Wednesday, May 02, 2007


As New Labour contemplates a degree of electoral meltdown on Thursday 3 May, the word from the camp is that its new idea is "progressive self-interest" - trying to make social justice more amenable by showing how everyone can benefit from a fairer society and will lose from a more divided one. That was, of course, the logic of the Brandt Report on world development in the 1980s - but the gravitational pull of market liberalisation, individualisation, game theory, organisational change and consumerism has been in the opposite direction, and democratic politics struggles to move to a different drum. The role of civil society initiatives and movements is vital in keeping alternative visions alive, and those who have lived within the constraints of Westminster politics know this too.

Turning to the bigger picture Clare Short (formerly Labour development secretary, now independent, MP) declared today: “You can’t take the evil of slavery out of the world and abolish it without making the world more just. You will never prevent people living in bonded labour or from getting caught up in sex trafficking while they are so desperate that they have no other choice but to sell themselves. As long as we in the West crave ever more excess, we conspire in their desperation, exploiting it and make ourselves sick in the process. We are well off, yet our society has never been more miserable. We suffer today from the disease of excess, from obesity, drug and alcohol abuse and resulting family breakdown. We must change the way we live, change the way the world is governed and create a new world order, both for ourselves and globally.”

She will, of course, be accused of miserablism for her initial judgment and damned for idealism with her last flourish. But the essence of Short's complaint (which is not invalidated by criticism of her own past performance, either) is based on stark realism, albeit of the kind we are ill-inclined to recognise. I'd put it this way. A society over-mesmerised by acquiring things has become more and more a collection of strangers who clash legally, struggle politically, by-pass socially, divide economically, narrowcast culturally, turn inwards spiritually and plunder environmentally.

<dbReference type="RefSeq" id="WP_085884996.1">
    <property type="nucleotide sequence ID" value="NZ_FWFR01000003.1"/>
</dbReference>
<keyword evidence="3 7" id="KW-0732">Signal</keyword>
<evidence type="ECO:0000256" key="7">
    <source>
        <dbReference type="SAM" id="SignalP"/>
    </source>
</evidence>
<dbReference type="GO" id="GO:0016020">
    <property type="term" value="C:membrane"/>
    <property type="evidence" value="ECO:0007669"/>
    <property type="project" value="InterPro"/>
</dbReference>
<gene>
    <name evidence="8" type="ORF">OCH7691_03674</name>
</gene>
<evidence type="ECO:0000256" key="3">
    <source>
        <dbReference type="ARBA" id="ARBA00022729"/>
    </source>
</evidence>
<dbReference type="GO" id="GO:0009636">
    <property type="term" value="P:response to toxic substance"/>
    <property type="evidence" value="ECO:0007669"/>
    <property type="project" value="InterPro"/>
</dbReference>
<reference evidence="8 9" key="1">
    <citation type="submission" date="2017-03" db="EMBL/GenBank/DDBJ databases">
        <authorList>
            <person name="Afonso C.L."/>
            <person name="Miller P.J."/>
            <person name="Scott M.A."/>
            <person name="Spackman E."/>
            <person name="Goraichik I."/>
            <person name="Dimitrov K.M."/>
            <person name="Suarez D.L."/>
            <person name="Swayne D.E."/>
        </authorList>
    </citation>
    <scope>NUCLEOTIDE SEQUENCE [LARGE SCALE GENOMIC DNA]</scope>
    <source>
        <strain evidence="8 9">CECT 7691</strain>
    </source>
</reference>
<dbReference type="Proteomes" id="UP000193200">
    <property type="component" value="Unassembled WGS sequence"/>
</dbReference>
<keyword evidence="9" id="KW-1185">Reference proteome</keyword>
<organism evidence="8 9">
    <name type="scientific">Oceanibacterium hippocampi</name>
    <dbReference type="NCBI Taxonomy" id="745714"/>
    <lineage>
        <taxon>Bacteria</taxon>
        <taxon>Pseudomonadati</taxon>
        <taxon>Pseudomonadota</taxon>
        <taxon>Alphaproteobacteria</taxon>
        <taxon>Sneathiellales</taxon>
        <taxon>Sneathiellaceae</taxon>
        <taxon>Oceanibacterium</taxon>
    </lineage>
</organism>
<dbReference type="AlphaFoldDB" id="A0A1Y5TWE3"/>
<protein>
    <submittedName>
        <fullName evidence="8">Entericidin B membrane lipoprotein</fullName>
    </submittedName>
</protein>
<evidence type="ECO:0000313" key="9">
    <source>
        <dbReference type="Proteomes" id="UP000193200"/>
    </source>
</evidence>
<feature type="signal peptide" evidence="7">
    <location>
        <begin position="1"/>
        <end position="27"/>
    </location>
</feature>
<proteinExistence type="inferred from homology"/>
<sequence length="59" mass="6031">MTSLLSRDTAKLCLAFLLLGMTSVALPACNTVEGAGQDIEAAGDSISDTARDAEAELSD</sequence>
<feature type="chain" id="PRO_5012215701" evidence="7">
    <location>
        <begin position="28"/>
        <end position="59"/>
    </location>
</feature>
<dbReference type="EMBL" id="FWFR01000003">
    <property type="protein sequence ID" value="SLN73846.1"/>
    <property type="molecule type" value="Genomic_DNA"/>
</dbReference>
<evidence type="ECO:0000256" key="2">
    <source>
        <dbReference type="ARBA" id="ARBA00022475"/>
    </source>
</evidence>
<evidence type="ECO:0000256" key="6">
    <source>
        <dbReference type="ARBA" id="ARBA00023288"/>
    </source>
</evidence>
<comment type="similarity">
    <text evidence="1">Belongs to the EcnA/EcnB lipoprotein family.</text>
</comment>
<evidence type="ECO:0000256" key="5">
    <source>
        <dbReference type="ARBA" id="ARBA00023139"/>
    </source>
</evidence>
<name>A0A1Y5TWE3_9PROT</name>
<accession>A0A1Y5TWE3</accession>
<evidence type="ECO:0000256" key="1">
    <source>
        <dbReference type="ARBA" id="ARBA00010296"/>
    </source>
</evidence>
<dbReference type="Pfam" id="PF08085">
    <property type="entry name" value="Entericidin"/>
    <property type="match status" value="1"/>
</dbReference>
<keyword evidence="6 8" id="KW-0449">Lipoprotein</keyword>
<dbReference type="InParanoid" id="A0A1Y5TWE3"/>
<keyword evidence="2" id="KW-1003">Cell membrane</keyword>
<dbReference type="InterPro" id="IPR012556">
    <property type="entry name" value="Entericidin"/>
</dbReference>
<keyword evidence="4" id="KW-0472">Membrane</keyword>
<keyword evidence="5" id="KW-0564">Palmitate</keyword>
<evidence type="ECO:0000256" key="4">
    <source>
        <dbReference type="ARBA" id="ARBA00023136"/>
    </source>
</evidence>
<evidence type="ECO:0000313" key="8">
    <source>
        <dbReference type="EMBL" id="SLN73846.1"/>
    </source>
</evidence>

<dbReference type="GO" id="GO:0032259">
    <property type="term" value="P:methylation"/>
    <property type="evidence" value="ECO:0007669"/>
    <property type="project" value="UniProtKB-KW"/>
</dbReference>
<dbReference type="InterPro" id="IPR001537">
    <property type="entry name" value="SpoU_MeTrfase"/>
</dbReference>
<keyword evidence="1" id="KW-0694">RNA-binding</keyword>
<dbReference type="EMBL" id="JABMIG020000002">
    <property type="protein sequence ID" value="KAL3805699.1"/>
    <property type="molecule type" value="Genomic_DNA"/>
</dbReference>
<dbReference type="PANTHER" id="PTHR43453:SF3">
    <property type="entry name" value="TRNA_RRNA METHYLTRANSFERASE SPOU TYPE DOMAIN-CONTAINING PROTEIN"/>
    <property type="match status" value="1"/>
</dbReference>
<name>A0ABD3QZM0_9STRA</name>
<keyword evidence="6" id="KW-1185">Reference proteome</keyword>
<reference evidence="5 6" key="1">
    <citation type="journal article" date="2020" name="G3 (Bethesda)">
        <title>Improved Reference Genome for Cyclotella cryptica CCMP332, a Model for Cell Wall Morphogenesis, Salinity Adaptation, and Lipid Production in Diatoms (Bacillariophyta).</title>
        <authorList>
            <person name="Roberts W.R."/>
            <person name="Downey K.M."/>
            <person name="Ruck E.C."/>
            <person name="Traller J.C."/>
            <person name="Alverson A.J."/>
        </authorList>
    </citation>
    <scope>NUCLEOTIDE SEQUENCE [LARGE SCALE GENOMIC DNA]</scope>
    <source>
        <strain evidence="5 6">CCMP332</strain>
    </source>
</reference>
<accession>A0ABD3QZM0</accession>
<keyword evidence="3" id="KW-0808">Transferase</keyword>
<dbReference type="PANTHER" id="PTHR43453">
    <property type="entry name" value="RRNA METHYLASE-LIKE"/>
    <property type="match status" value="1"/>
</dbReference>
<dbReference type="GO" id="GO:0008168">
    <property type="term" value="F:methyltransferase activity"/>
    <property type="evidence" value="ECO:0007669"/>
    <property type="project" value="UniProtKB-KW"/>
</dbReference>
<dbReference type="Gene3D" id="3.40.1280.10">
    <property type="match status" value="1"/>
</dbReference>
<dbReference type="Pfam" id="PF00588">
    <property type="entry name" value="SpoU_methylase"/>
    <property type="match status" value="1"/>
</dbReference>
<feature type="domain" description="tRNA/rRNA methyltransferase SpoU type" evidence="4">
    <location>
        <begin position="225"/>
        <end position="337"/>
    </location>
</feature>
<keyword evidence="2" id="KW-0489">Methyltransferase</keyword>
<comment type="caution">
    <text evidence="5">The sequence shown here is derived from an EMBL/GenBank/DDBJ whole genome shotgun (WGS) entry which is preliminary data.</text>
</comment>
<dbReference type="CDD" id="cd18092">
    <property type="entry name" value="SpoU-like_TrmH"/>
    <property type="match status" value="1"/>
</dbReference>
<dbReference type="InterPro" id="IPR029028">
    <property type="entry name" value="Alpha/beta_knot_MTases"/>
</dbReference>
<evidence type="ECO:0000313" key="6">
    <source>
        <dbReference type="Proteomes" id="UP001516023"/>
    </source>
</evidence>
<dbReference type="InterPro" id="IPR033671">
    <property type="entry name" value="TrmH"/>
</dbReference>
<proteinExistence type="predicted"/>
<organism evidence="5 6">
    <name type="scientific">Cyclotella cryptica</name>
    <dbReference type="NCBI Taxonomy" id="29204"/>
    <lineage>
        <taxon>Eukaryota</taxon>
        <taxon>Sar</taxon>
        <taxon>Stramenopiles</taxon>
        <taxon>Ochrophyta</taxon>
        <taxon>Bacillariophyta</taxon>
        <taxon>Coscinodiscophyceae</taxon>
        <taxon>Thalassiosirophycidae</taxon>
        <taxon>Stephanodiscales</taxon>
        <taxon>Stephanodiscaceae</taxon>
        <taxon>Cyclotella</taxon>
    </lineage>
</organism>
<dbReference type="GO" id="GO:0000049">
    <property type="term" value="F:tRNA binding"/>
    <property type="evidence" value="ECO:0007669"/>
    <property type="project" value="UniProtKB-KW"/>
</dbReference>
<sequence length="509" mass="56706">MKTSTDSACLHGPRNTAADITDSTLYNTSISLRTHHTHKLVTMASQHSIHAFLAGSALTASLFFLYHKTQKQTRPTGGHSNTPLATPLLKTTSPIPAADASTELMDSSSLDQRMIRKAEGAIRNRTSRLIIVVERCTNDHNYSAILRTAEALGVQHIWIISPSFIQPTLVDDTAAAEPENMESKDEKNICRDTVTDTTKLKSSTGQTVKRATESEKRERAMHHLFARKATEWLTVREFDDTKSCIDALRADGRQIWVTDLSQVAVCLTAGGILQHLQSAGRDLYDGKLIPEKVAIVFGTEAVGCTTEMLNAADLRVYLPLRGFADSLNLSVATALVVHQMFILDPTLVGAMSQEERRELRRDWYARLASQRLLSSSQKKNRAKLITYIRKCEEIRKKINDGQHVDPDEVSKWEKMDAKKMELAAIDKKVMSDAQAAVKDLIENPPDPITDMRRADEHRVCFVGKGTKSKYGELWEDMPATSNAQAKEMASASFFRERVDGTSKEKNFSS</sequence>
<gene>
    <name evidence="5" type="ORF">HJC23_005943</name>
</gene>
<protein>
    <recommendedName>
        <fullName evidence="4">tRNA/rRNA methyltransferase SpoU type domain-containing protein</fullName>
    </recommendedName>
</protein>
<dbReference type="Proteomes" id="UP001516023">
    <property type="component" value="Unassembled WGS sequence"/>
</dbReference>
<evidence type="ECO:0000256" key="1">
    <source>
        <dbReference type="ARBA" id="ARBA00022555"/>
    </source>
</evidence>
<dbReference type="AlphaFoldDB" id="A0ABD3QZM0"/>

You don't have to be a sandal-wearing Cassandra or a denier of the numerous benefits of modernity to see this downside, and to recognise that the most basic question we have to handle is what constitutes our common humanity over and above the technologies that mediate it. Given the magnitude of the forces that maintain us in our current materially-bound dilemma, steps in a different direction are going to seem small. But they are vital. And they will only be sustained by faith - not dogmatism or refusal of evidence, but reasoned trust in a greater future rooted in something that cannot simply be reduced to a function of what now-is and now-rules. This is what "undergoing God" (as James Alison delightfully puts it) is all about, and those who do not see that as a possibility have a responsibility for elucidating the grounds of hope, as much as those who do have a responsibility for elucidating the grounds of belief.

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